Acumen

7 Interview Questions to Help You Assess Emotional Intelligence

“Look for a team player who brings something positive to the company”

Emotional intelligence is the ability to recognize one’s own and other people’s emotions, to discriminate between different feelings and label them appropriately, and to use emotional information to guide thinking and behavior.

TIME

Determining who you hire for a job plays a big part in forming your company’s culture and ensuring its future success. Selecting informative interview questions can be a key factor in finding the right employees — as well as weeding out the ones that won’t fit. A candidate’s answers can be telling.

While different companies embody various values and cultures, success in the workplace is strongly influenced by a person’s emotional intelligence, a quality that should be a non-negotiable when vetting job candidates, says Mariah DeLeon, vice-president of people at workplace ratings and review site Glassdoor.

Here are seven interview questions that can draw revealing answers from the job candidates you interview — and get you on your way to finding employees with stellar emotional intelligence.

1. Who inspires you and why?

The job candidate’s answer often gives the interviewer a peek into who the interviewee models…

View original post 506 more words

Advertisements

Executive Presence: Proven Leadership Strategies for Corporate America

 

According to Samuel Langhorne Clemens, better known as Mark Twain, “Really great people make you feel that you too, can become great.” This well-kept secret is the key concept of effective leadership and team management. Bringing the best out of others through inspirational leadership, team building, and effective communication will catapult you to the ranks of history’s greatest leaders.

Invest in your team members and they will in turn invest in your company. Inspirational leadership is inspiring your team members through active engagement by helping them to connect the dots between the work they do and the mission of the organization or company for which you work for. By bridging the gap for employees, you help them understand where they fit in the company and how that company fits into the outside world. Helping employees understand where they fit into the company is only half of the battle. An inspirational leader must also lead by example, exemplifying high character, moral and ethics in both a professional and personal setting.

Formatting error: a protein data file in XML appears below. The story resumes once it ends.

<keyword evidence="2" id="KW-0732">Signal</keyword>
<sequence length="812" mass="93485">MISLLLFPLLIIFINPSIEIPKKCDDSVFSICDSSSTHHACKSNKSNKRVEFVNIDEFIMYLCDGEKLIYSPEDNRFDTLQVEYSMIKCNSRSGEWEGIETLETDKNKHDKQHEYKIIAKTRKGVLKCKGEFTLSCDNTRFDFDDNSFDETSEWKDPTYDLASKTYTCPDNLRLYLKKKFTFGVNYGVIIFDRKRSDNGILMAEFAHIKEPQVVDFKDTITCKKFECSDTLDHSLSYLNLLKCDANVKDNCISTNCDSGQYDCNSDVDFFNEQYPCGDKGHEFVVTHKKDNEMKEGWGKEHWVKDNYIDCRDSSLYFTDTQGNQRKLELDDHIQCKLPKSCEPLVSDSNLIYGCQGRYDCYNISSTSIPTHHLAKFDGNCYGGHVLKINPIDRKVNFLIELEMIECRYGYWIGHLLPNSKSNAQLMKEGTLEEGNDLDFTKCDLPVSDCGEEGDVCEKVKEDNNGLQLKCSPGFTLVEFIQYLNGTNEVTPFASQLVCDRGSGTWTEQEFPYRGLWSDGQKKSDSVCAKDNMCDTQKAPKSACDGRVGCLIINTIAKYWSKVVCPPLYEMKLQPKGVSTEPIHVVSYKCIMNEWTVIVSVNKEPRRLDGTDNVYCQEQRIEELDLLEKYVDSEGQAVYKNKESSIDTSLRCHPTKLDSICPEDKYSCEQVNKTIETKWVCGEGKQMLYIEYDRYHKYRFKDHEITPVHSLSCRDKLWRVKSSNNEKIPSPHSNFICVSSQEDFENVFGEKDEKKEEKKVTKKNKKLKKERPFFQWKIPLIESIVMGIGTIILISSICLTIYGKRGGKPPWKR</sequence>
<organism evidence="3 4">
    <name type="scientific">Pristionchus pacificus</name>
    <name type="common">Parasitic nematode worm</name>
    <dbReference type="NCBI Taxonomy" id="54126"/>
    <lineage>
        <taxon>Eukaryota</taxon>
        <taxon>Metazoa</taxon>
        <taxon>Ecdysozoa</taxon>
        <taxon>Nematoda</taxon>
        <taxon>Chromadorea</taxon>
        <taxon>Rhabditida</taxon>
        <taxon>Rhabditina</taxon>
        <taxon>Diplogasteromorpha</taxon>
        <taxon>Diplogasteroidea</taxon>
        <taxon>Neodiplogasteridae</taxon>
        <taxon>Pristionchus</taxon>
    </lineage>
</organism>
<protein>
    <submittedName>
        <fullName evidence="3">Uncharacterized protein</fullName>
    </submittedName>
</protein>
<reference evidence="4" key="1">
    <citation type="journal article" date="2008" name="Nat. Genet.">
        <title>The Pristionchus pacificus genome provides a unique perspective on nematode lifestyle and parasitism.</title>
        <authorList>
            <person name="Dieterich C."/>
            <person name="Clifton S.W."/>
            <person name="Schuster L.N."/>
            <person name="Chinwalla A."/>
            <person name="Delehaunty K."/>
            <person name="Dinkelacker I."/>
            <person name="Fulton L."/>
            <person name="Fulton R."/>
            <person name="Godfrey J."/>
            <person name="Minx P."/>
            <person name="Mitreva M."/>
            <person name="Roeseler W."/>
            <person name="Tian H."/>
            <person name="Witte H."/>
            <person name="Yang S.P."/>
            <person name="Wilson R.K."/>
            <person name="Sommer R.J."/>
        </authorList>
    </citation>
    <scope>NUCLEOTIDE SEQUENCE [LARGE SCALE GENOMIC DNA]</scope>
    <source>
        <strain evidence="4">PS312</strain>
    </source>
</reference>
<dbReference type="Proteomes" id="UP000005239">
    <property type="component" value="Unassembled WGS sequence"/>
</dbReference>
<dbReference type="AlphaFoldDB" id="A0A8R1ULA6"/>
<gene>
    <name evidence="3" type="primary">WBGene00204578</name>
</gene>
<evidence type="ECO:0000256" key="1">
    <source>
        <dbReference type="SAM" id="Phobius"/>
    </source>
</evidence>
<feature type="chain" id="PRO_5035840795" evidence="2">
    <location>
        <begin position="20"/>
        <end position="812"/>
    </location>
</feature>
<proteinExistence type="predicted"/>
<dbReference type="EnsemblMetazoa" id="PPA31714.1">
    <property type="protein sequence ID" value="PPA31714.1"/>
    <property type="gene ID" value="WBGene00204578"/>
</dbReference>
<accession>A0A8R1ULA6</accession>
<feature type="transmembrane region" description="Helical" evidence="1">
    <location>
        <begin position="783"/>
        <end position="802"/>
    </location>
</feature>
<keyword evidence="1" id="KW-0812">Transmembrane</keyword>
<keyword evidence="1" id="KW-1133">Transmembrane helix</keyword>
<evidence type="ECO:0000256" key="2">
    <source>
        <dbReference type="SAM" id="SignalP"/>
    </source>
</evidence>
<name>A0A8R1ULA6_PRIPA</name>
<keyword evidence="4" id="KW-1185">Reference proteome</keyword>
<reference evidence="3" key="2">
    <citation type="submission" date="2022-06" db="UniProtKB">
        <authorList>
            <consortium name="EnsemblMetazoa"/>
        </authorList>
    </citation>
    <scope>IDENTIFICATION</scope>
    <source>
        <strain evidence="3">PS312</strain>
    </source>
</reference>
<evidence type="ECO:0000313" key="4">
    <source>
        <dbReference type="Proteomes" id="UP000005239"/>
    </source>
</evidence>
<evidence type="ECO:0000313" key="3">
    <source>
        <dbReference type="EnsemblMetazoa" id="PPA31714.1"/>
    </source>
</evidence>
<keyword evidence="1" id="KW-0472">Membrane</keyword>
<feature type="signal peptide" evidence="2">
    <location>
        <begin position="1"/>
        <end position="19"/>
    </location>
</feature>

Teams are often a representative of their manager and building a team in your image is critical to the success of a group. Of course this concept only works when the manager is a positive representative for the team and leads by example. Team building is imperative and gives employees the opportunity to get to know their manager and vice versa. Team building activities should include the entire group and be led by a committee of team members chosen by the manager. The key to the team builder is to get your team involved in the planning and the implementation of the event. Putting individuals into leadership roles among the team through the delegation of activities empowers them and gives them the desire to perform at a higher level. Team builders are not only engaging for team members but it also improves communication among the group.

Effective communication can be summed up in two simple words- active listening. Often times leaders fail to listen to the needs of those that look up to them and as a result their employees eventually tune them out. Listening to the needs of your employees will help you to determine their needs and what motivates them to perform at a high level. The top Fortune 100 companies understand the importance of investing in their leaders and implore training tailored to the vision and values of the organization. The relationship is often reciprocal in that the company that invest in the leader will in turn invest in his staff that benefits the organization and the community in which they service.